(p. A9) Are we impatient with NASA? Google offers $30 million in prizes for a better lunar lander. Do we like solving practical puzzles? InnoCentive Inc. has posted hundreds of lucrative research contests, offering cash prizes up to $1 million for problems in industrial chemistry, remote sensing, plant genetics and dozens of other technical disciplines. Perhaps we crave guilt-free fried chicken. The People for the Ethical Treatment of Animals offers a $1 million prize for the first to create test-tube poultry tissue that can be safely served for dinner.
Call it crowd-sourcing; call it open innovation; call it behavioral economics and applied psychology; it’s a prescription for progress that is transforming philanthropy. In fields from manned spaceflight to the genetics of aging, prizes may soon rival traditional research grants as a spur to innovation. “We see a renaissance in the use of prizes to solve problems,” says Tony Goland, a partner at McKinsey & Co. which recently analyzed trends in prize philanthropy.
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Since 2000, private foundations and corporations have launched more than 60 major prizes, totaling $250 million in new award money, most of it focused on science, medicine, environment and technology, the McKinsey study found.
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In growing numbers, corporate sponsors are embracing the prize challenge as a safe, inexpensive way to farm out product research, at a time when tight credit and business cutbacks have slowed innovation. Venture-capital investments have dropped by almost half since last year, reaching the lowest level since 1997, the National Venture Capital Association recently reported. “Here is a mechanism for off-balance-sheet risk-taking,” says Peter Diamandis, founder of the X Prize Foundation. “A corporation can put up a prize that is bold and audacious with very little downside. You only pay the winner. It is a fixed-price innovation.”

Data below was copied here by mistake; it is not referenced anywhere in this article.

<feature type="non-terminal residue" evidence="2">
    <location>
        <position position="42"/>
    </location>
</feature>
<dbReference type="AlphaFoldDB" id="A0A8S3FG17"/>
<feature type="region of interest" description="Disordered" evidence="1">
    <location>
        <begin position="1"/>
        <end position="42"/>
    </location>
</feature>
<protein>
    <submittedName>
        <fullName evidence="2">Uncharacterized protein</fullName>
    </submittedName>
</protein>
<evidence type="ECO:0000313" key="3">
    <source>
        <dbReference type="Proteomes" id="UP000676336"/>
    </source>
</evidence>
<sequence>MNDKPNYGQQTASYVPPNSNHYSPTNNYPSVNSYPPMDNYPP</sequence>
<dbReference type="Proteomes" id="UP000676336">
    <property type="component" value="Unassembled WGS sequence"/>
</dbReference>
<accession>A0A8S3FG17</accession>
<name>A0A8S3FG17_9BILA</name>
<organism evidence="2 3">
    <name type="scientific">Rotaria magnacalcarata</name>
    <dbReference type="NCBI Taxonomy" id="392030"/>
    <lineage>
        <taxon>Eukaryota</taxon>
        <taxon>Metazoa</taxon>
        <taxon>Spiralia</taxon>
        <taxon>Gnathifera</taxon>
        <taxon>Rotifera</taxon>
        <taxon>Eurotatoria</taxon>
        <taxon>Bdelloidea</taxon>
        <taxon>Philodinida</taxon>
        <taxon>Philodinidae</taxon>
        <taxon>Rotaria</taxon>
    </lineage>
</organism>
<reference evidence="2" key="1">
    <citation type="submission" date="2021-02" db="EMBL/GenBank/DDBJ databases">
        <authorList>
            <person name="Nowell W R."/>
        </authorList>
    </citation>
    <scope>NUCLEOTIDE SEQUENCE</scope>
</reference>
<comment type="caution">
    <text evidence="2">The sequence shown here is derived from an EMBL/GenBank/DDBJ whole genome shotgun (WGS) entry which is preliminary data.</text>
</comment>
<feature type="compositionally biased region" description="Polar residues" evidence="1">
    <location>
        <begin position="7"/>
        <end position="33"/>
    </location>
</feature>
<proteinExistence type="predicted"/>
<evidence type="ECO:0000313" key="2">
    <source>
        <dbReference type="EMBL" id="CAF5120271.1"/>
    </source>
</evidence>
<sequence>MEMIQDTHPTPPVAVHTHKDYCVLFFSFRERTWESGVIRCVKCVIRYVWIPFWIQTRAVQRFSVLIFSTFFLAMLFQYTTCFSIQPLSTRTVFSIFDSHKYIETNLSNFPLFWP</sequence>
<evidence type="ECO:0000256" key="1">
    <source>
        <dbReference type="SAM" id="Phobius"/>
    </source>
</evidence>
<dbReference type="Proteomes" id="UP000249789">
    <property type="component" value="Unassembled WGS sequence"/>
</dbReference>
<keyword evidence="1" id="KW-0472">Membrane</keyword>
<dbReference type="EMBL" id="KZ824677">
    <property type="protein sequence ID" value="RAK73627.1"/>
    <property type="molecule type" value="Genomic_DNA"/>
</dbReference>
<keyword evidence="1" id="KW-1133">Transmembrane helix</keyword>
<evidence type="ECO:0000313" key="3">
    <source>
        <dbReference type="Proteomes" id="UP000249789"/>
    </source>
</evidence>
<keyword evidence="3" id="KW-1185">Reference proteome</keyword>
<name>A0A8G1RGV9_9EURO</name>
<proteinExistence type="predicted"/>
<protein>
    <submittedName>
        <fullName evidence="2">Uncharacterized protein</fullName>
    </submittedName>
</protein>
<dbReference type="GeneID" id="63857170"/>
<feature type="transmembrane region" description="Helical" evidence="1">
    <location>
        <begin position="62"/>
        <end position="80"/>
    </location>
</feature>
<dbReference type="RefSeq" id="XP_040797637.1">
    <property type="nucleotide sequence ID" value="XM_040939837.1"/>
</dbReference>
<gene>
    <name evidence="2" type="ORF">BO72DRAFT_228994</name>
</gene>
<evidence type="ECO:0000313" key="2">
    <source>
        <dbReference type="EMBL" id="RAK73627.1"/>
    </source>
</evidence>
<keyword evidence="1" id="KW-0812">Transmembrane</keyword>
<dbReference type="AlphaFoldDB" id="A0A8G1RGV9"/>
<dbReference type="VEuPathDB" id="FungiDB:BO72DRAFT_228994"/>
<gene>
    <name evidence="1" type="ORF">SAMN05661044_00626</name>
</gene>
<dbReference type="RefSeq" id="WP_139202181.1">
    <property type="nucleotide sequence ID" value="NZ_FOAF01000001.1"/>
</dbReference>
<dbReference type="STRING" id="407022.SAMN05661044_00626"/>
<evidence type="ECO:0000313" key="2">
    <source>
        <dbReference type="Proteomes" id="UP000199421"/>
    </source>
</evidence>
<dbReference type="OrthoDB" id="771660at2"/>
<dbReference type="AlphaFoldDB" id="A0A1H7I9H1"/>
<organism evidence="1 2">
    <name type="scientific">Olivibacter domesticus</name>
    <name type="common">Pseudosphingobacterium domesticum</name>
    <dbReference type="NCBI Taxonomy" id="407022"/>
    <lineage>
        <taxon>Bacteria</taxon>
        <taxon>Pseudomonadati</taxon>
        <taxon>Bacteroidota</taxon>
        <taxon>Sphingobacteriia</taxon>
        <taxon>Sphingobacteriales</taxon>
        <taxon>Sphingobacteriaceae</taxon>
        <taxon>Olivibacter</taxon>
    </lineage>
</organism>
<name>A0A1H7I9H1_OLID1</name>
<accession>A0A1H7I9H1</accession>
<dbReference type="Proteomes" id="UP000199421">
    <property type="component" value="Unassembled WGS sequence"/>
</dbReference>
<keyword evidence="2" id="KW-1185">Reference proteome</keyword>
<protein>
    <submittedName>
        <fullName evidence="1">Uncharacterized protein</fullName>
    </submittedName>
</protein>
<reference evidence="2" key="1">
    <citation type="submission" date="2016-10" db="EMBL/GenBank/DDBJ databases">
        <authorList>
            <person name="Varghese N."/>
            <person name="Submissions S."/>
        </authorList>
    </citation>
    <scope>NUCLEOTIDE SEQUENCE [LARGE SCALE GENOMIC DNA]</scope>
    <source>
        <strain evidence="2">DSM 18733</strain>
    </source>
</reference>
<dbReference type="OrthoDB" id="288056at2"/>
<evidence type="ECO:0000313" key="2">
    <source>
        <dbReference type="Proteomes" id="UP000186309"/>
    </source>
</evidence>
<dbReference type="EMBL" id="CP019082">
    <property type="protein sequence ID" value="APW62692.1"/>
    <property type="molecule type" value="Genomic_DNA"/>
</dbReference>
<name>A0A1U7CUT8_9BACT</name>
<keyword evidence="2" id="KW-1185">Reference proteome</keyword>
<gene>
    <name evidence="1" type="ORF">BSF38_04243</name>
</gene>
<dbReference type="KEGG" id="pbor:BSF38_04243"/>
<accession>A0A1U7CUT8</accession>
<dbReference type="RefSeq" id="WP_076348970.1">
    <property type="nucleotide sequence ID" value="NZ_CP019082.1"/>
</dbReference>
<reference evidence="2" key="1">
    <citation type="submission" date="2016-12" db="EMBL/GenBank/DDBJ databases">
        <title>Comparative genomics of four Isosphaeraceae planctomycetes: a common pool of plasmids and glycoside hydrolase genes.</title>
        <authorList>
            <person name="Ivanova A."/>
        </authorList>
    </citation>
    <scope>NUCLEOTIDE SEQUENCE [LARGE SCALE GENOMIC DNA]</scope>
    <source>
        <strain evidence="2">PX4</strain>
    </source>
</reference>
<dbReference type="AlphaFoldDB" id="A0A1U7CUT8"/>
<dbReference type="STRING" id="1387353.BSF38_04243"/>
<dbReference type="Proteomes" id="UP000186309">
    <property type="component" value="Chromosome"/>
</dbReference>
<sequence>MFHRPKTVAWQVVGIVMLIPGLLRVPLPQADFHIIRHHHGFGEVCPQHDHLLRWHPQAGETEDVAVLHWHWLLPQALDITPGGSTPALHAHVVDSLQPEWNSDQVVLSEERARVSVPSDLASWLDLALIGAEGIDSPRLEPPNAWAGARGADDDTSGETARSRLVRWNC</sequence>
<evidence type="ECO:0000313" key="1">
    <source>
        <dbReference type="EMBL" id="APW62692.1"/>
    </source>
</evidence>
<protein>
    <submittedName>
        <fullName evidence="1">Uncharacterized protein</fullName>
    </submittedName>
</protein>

For the full article, see:
ROBERT LEE HOTZ. “SCIENCE JOURNAL; The Science Prize: Innovation or Stealth Advertising? Rewards for Advancing Knowledge Have Blossomed Recently, but Some Say They Don’t Help Solve Big Problems.” Wall Street Journal (Tues., May 8, 2009): A9.
(Note: ellipses added.)
The McKinsey study mentioned in the quotes above, was funded by the Templeton Foundation, and can be downloaded from:
McKinsey&Company. “”And the Winner Is …” Capturing the Promise of Philanthropic Prizes.” McKinsey & Company, 2009.
(Note: ellipsis in study title is in the original.)